Silicon Valley to ‘Brighten’ Clouds to Fight Climate Change

Thundercloud (Karen Bleier / AFP / Getty)
Karen Bleier / AFP / Getty

Scientists in Silicon Valley have designed a controversial device that could help manipulate the climate by “brightening” clouds in order to counter the effects of global warming in a process known as geoengineering.

According to the local CBS News affiliate in San Francisco, the Marine Cloud Brightening Project, located in Sunnyvale, is designed to fight global warming by artificially thickening clouds over the ocean, using a high-pressure nozzle that sprays a foggy salt water mist over them, and makes them brighter so they reflect more sunlight away from earth in order to keep the planet cool.


Jack Foster, 79, a physicist and laser pioneer who is one of the lead scientists of the project, told the San Jose Mercury News last month that while they are actively seeking an “insurance policy for global warming,” and that they “are not interested in deploying it unless it’s necessary. But we’d like to have something available, so we know what works and what doesn’t work.”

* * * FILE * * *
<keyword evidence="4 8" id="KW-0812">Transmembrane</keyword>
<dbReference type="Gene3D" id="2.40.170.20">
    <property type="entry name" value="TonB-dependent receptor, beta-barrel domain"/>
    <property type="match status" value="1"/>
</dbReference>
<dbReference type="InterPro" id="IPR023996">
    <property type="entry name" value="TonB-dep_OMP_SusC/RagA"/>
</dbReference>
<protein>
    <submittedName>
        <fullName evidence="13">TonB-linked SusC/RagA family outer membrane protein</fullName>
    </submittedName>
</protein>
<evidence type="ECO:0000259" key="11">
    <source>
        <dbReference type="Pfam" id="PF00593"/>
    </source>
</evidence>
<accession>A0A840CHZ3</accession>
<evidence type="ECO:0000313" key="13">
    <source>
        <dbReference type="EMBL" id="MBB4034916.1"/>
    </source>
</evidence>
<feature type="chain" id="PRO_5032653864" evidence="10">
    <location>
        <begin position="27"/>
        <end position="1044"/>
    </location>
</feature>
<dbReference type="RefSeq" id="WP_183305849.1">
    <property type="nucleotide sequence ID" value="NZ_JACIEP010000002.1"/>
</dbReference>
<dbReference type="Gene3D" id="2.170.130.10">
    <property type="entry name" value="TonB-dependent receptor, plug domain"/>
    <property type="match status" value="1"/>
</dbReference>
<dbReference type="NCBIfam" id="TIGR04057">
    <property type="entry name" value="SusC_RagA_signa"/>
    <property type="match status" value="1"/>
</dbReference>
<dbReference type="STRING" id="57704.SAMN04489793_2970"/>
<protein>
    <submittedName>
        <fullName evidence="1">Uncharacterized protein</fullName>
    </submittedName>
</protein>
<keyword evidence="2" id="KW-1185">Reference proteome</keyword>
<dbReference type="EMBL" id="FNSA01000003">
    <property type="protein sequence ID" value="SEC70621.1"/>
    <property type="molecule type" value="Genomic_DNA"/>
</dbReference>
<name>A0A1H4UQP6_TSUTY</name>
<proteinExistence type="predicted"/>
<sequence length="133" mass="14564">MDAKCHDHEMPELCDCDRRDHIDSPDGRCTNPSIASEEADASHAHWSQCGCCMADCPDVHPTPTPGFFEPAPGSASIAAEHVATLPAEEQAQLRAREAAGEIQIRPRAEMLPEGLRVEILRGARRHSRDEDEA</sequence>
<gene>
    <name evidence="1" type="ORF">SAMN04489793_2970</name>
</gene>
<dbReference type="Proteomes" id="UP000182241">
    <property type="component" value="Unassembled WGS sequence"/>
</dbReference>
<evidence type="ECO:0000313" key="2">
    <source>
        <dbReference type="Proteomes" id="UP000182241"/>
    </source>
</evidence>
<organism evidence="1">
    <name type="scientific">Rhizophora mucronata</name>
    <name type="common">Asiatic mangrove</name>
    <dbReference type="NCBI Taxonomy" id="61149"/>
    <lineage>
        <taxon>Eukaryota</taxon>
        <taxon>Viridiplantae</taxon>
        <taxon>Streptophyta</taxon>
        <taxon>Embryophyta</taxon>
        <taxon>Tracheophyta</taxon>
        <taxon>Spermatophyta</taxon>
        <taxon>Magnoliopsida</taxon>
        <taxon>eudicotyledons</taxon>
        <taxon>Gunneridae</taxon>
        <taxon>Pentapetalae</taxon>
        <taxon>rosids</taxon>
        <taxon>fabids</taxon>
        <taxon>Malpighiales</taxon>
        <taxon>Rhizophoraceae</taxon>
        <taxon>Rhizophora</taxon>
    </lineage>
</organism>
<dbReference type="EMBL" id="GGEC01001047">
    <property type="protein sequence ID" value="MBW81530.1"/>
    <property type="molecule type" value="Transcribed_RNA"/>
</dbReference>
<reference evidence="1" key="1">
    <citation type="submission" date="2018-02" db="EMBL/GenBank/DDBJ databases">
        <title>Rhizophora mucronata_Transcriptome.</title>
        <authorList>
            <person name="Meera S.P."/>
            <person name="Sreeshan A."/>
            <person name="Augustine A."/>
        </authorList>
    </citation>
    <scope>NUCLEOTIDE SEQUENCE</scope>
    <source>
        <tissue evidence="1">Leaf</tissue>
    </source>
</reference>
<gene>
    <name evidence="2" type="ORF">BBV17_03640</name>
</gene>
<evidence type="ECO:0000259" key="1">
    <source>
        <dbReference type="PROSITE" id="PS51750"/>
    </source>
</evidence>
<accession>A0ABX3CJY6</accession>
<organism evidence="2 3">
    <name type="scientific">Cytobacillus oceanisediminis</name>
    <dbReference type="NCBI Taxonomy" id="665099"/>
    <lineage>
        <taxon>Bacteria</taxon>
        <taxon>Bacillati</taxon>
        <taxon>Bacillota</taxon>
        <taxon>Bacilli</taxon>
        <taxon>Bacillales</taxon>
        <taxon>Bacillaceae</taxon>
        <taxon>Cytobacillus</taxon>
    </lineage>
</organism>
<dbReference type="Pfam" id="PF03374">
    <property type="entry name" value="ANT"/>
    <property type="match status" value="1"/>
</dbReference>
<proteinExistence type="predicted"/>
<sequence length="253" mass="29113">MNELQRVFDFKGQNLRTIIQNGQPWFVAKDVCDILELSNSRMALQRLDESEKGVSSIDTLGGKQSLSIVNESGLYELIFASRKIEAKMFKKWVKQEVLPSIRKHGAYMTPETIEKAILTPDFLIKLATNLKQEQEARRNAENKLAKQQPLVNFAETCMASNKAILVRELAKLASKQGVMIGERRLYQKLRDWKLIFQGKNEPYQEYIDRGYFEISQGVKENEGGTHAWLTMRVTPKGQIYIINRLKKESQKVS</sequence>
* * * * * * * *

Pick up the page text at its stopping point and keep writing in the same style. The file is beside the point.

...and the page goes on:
CBS notes that the project is seen as a last resort for global warming.

Critics of geoengineering have expressed concern over the interventionist practice, suggesting there could be long-term issues, yet to be realized, when nature’s patterns are altered.

Stephen Gardiner, a University of Washington philosophy professor who studies the ethics of environmental policies told the Mercury News that the practice of “[g]eoengineering raises huge ethical and political questions, nationally and internationally.”

The project appears to be several years away, however, and CBS notes that it will require millions of dollars to fund it before its ready for widespread use.

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